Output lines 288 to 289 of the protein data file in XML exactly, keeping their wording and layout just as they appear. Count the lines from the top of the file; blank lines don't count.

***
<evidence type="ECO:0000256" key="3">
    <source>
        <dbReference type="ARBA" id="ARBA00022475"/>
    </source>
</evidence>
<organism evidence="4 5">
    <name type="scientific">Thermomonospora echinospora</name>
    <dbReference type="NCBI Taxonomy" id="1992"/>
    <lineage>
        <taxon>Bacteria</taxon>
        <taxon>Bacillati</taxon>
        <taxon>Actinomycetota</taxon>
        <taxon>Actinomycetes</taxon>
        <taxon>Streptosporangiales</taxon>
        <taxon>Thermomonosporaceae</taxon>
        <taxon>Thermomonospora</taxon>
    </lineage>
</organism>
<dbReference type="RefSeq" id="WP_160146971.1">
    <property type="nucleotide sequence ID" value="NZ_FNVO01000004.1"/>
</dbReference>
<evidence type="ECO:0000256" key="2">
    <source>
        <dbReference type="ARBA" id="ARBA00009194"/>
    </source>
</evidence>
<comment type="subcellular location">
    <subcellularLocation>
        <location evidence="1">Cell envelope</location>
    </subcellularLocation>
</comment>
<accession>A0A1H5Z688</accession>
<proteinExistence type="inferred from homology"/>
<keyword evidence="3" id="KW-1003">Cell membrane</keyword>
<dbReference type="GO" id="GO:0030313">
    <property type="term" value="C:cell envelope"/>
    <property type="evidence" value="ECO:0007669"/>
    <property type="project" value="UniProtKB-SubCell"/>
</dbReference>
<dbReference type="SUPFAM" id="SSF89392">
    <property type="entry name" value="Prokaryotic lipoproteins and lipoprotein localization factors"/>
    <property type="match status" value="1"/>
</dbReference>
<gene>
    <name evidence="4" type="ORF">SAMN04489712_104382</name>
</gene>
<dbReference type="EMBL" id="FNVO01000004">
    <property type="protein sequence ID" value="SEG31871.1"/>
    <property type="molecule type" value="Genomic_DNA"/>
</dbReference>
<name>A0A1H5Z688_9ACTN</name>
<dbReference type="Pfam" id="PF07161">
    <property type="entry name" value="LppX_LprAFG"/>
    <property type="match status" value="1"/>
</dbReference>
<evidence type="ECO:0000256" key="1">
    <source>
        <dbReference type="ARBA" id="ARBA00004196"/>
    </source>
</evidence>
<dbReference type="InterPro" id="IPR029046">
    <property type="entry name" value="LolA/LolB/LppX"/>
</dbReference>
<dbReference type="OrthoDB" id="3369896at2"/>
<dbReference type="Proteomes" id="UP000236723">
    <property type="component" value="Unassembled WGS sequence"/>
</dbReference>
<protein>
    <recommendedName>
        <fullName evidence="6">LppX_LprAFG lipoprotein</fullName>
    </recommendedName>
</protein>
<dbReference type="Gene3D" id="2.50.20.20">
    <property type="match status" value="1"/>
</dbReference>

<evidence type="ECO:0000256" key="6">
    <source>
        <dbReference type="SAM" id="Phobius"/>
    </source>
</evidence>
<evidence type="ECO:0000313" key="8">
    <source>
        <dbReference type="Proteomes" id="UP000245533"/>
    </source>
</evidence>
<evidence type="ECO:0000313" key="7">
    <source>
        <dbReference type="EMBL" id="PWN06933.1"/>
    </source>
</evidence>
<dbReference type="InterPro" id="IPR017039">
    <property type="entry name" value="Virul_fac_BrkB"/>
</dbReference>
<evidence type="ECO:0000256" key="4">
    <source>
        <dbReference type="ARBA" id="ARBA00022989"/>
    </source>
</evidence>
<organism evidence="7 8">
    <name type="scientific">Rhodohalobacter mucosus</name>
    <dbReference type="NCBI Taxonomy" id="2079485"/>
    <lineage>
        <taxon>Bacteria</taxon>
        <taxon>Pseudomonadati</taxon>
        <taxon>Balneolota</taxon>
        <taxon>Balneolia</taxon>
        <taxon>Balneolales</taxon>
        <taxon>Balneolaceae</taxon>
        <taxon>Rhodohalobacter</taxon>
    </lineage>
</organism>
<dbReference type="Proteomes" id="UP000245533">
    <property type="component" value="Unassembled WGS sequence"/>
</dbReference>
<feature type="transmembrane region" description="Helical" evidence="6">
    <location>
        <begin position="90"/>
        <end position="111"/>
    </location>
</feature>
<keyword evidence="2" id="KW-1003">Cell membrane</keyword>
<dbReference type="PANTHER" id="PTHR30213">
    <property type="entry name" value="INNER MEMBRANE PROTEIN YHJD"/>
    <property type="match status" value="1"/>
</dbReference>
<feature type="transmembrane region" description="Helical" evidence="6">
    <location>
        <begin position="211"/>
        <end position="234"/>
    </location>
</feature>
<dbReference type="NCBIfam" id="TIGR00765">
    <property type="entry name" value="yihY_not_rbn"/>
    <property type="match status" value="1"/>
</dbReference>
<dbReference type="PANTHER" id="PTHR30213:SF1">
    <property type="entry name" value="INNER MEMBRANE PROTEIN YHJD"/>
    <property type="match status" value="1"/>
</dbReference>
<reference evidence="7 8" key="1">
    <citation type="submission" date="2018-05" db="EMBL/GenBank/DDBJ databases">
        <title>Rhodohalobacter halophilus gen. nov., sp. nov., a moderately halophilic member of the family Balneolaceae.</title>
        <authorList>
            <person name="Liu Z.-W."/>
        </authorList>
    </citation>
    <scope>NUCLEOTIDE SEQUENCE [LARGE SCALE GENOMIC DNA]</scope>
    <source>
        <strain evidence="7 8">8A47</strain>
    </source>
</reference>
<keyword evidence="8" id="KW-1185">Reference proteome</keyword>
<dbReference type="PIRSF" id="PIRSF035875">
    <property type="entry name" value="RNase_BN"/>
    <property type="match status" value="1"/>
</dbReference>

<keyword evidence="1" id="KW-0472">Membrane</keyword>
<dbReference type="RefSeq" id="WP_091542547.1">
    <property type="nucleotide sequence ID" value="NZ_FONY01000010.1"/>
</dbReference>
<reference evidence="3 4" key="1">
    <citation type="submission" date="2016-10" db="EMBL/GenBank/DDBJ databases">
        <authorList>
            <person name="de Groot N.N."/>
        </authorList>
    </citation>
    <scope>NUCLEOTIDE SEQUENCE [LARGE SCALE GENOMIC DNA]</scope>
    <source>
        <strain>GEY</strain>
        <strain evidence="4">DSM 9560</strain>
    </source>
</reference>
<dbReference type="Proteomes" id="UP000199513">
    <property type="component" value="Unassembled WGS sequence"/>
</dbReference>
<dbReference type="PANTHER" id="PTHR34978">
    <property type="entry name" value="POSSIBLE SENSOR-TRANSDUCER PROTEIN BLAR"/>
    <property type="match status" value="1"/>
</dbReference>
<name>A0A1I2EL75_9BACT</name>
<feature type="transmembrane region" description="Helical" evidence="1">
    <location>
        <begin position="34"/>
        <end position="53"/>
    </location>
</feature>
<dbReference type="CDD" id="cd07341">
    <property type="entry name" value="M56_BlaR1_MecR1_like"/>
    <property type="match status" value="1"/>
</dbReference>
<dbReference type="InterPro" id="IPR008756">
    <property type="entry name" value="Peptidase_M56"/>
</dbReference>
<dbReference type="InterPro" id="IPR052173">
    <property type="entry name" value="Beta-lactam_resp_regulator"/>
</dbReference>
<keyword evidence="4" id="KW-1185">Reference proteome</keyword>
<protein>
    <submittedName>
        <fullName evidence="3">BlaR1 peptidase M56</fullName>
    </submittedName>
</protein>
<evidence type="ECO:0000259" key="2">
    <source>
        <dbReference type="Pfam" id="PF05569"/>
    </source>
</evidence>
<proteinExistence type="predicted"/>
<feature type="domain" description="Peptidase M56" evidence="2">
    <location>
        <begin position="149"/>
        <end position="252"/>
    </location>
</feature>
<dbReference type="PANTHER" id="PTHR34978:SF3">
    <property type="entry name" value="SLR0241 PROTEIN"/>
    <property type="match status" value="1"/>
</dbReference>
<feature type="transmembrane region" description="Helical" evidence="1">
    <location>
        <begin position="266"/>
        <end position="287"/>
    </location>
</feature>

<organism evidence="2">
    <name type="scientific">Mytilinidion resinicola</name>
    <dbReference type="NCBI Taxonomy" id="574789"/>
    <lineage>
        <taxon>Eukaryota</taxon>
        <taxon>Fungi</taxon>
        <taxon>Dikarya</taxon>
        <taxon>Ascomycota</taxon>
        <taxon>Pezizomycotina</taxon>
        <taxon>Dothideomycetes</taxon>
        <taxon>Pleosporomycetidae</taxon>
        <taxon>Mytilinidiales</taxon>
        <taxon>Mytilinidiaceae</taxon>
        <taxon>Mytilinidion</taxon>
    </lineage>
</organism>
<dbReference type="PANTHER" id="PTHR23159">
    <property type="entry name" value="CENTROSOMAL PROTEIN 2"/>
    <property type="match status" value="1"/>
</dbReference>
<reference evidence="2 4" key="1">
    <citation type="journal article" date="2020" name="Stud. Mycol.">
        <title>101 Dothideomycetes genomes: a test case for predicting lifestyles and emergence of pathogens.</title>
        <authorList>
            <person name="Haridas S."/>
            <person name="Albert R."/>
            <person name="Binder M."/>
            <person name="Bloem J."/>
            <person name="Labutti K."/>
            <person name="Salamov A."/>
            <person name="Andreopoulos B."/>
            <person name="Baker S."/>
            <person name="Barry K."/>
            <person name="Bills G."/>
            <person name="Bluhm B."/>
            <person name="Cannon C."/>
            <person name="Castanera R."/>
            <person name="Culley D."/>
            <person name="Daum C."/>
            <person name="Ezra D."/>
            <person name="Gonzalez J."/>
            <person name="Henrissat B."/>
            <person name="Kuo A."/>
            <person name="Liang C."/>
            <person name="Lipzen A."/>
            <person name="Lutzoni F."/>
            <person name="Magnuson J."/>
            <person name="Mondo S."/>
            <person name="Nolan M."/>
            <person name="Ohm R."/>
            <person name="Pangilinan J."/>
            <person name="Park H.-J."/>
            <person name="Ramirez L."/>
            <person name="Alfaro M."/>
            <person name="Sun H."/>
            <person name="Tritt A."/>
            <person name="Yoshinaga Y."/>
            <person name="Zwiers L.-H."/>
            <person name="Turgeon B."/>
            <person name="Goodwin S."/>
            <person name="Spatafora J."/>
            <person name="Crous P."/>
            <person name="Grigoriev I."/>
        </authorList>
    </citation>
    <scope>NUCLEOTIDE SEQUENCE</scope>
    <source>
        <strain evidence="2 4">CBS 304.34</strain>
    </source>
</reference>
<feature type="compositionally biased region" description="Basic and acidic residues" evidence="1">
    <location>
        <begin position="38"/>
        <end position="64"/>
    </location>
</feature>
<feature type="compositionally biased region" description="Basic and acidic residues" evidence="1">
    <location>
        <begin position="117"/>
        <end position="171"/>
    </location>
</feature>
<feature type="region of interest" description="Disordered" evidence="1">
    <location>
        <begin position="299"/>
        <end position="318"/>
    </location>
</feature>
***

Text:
        </authorList>
    </citation>